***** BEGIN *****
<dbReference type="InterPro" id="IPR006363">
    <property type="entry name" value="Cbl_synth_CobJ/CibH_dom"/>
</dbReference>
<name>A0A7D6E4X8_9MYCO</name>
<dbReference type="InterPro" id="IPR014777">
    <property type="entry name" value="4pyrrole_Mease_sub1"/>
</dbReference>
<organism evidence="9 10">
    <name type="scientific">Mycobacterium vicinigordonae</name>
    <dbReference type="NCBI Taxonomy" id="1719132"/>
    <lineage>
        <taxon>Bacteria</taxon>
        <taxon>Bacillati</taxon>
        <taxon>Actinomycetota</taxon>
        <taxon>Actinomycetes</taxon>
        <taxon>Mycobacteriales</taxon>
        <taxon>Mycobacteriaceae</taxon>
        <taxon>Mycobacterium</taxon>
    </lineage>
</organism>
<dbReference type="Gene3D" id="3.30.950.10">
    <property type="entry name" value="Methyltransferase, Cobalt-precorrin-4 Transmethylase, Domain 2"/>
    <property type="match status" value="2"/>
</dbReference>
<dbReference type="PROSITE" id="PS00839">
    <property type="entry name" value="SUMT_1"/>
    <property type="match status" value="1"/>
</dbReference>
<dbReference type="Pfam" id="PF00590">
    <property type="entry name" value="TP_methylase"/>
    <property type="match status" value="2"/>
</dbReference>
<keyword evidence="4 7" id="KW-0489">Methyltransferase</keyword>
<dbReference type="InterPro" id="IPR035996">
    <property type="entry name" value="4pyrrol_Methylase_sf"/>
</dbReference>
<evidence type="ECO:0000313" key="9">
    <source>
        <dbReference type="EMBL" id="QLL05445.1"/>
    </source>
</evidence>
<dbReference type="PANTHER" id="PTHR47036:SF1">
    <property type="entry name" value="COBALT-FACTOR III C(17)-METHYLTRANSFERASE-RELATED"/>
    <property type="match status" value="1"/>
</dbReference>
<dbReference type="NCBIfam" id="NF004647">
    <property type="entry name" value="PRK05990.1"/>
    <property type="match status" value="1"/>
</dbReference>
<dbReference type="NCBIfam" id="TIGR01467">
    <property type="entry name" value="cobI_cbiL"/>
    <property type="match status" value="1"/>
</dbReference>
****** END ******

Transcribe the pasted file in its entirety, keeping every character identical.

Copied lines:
<dbReference type="InterPro" id="IPR006363">
    <property type="entry name" value="Cbl_synth_CobJ/CibH_dom"/>
</dbReference>
<name>A0A7D6E4X8_9MYCO</name>
<dbReference type="InterPro" id="IPR014777">
    <property type="entry name" value="4pyrrole_Mease_sub1"/>
</dbReference>
<organism evidence="9 10">
    <name type="scientific">Mycobacterium vicinigordonae</name>
    <dbReference type="NCBI Taxonomy" id="1719132"/>
    <lineage>
        <taxon>Bacteria</taxon>
        <taxon>Bacillati</taxon>
        <taxon>Actinomycetota</taxon>
        <taxon>Actinomycetes</taxon>
        <taxon>Mycobacteriales</taxon>
        <taxon>Mycobacteriaceae</taxon>
        <taxon>Mycobacterium</taxon>
    </lineage>
</organism>
<dbReference type="Gene3D" id="3.30.950.10">
    <property type="entry name" value="Methyltransferase, Cobalt-precorrin-4 Transmethylase, Domain 2"/>
    <property type="match status" value="2"/>
</dbReference>
<dbReference type="PROSITE" id="PS00839">
    <property type="entry name" value="SUMT_1"/>
    <property type="match status" value="1"/>
</dbReference>
<dbReference type="Pfam" id="PF00590">
    <property type="entry name" value="TP_methylase"/>
    <property type="match status" value="2"/>
</dbReference>
<keyword evidence="4 7" id="KW-0489">Methyltransferase</keyword>
<dbReference type="InterPro" id="IPR035996">
    <property type="entry name" value="4pyrrol_Methylase_sf"/>
</dbReference>
<evidence type="ECO:0000313" key="9">
    <source>
        <dbReference type="EMBL" id="QLL05445.1"/>
    </source>
</evidence>
<dbReference type="PANTHER" id="PTHR47036:SF1">
    <property type="entry name" value="COBALT-FACTOR III C(17)-METHYLTRANSFERASE-RELATED"/>
    <property type="match status" value="1"/>
</dbReference>
<dbReference type="NCBIfam" id="NF004647">
    <property type="entry name" value="PRK05990.1"/>
    <property type="match status" value="1"/>
</dbReference>
<dbReference type="NCBIfam" id="TIGR01467">
    <property type="entry name" value="cobI_cbiL"/>
    <property type="match status" value="1"/>
</dbReference>